Say the two words “cold calls”, and most people will shudder. Rejection, head glued to a phone, monotony, hesitation. Boring. And the list goes on.
I love cold calls! My first paid political job during college was full of cold calls. I’d say it was 90% of my job during the first month. I would barely hang up the phone before I dialed the next number on the list. My task master nature was thriving. I had tangible numbers at the end of each evening: total calls made, number of identified supporters, prospects for county leadership, opposition supporters, and the rude chauvinists.
Now, over a decade later, I find myself calling again. However, now I refer to it as warm calling. Unless you are calling from a list of anyone and everyone, it really is warm calling. I offer a service to prospects who probably need it. At optical, these are past patients who are due to schedule an annual eye exam or may be interested in our new eye wear. With my side business ventures, it is not quite as easy, but I enjoy the tougher challenge even more.
I find the most common barrier with cold calling is over thinking the process. Too many people want to analyze the list, think about the script, and mull over anything just to avoid picking up the phone and making that first phone call. And now with social networking and email, it becomes easier to justify not picking up the phone. Online tools are great supplements but should not be a substitute for the old fashioned stuff. Maybe a few years down the road, but not now.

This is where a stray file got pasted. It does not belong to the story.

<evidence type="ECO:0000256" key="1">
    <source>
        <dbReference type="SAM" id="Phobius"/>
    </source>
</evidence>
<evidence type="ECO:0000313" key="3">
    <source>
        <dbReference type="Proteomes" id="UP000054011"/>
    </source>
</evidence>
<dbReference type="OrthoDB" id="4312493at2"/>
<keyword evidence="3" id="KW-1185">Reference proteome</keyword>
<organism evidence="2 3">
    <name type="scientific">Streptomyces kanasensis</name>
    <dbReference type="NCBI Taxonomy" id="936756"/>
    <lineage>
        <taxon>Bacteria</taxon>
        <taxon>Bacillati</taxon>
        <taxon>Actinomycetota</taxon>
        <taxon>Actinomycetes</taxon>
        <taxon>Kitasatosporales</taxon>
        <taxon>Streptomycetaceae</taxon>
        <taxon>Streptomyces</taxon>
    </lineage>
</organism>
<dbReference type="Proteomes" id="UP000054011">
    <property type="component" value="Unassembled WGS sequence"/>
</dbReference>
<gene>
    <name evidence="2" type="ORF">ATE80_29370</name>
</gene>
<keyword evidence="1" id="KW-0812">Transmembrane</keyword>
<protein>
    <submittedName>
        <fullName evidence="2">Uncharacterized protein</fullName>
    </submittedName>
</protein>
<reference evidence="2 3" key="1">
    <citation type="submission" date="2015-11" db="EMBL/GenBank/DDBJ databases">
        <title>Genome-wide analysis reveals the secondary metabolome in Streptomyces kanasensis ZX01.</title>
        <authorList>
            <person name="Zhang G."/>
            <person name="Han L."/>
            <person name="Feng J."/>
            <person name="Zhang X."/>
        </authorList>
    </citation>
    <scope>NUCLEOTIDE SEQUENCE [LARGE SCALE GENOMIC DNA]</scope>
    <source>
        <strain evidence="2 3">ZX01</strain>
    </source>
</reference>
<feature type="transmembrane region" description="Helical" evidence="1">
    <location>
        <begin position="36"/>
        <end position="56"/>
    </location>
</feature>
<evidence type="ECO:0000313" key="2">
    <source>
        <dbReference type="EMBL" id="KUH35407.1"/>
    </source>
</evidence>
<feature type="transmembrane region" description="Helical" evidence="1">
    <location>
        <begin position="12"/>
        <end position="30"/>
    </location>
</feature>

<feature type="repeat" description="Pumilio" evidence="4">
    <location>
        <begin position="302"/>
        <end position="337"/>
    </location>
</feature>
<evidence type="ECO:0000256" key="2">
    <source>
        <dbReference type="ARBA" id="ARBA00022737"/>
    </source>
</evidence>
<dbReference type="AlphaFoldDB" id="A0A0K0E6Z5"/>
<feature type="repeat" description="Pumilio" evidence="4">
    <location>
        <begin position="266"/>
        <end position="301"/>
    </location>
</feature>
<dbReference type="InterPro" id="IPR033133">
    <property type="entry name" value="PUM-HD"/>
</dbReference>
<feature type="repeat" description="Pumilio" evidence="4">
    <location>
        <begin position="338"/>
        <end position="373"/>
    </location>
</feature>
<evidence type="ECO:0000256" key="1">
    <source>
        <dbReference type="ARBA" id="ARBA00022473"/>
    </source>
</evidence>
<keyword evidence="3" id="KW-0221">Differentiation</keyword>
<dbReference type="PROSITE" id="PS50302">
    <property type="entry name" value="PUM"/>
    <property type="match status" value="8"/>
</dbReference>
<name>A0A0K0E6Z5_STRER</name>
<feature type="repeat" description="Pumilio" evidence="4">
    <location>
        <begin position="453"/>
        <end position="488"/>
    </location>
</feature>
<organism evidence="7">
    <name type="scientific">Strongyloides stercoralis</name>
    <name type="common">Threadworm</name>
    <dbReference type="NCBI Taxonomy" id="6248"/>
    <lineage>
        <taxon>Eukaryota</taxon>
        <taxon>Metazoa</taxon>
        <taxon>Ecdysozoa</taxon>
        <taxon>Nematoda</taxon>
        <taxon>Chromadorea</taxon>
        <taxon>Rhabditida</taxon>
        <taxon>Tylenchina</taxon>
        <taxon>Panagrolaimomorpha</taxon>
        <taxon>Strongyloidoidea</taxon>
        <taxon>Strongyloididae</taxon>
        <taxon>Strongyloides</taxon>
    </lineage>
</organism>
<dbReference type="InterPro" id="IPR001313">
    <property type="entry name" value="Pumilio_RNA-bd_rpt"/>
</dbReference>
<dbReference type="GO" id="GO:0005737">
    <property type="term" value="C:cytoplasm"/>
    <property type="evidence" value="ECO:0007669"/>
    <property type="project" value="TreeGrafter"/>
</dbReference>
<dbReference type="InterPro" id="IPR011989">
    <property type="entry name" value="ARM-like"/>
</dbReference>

Cold calling is simple yet requires sharp communication. You can’t cover up a flub with an emoticon or a friendly smile. It’s all about your voice and message and the faceless person on the other end being receptive. I love that challenge. Simple yet no room for error.
The personalized phone call is still effective, if you deliver the message correctly and don’t give up. Here’s some Boiler Room inspiration: